Date of Graduation
Master of Science in Electrical Engineering (MSEE)
Juan Carlos Balda
Second Committee Member
inverter, power electronics, silicon carbide, traction
This project was initiated with the goal of demonstrating a 3-phase silicon carbide based 150-kW 25 kW/L DC-AC power conversion unit capable of operation with coolant temperatures up to 90°C. The project goals were met and exceeded by first analyzing the established inverter topologies to find which one would yield the highest power density while still meeting electrical performance needs in the 150-kW range. Following topology selection, the smallest silicon carbide power module that met the electrical requirements of the system was found through experimental testing and simulation. After a power module selection was finalized, a DC link capacitor bank was designed by calculating the electrical requirements of the system and choosing the capacitor available that added the least volume to the overall system while still meeting the system’s electrical requirements. PCB-based bussing was designed around the power modules and capacitors in SolidWorks and then electrically optimized through simulations in Ansys. A custom DSP-based controller built around the Texas Instruments 28379D control card was designed and created for the control basis of the power converter. The complete system was constructed and tested at low power with great success, demonstrating the ability to operate at the desired full power of 150 kW, while achieving an overall volume of 1.35 L.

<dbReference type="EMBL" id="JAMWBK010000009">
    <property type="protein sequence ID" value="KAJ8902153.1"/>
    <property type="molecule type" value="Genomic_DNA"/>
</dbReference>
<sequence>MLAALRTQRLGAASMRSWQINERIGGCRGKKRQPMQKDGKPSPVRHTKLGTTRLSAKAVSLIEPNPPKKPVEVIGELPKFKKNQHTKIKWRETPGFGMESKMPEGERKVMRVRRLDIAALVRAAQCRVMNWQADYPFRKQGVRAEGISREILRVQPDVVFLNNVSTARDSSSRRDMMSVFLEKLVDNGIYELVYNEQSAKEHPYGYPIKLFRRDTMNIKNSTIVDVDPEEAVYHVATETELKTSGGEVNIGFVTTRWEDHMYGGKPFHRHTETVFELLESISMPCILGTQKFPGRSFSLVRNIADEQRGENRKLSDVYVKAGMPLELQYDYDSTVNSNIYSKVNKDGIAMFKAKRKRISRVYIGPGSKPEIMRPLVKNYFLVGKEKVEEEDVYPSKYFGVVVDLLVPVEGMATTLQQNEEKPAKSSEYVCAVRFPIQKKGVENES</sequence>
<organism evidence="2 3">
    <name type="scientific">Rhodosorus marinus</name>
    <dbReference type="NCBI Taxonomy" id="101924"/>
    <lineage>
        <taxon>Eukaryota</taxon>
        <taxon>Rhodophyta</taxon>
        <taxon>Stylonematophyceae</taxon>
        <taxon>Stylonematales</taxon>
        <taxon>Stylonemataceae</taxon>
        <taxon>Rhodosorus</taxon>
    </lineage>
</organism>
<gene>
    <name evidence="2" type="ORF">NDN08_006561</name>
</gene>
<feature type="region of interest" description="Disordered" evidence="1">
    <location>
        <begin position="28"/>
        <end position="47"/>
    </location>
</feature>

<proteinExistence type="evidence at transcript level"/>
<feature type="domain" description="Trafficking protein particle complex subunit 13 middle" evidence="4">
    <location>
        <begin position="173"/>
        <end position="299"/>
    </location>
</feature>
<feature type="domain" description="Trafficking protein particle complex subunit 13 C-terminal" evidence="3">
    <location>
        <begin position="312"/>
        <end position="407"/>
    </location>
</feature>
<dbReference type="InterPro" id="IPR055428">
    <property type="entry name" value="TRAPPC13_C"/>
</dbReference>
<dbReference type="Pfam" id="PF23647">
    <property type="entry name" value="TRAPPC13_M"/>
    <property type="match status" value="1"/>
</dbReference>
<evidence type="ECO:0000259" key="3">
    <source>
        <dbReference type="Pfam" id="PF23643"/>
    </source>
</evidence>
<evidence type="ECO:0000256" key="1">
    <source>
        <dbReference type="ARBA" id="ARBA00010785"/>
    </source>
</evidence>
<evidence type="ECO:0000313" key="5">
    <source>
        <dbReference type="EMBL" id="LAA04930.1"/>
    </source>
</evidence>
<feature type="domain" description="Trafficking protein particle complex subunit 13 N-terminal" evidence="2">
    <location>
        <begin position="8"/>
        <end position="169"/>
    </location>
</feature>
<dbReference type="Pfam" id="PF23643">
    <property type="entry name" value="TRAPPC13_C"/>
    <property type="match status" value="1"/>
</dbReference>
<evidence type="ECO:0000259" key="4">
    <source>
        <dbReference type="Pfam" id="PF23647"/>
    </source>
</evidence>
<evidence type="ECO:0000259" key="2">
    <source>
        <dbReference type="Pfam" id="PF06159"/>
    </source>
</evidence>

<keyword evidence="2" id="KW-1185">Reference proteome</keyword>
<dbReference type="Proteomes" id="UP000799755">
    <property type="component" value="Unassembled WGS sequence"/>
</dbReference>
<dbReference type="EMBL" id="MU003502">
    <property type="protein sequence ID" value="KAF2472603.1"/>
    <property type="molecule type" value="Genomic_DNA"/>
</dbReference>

Adamson, T. (2019). Design and Optimization of a High Power Density Silicon Carbide Traction Inverter. Graduate Theses and Dissertations Retrieved from https://scholarworks.uark.edu/etd/3557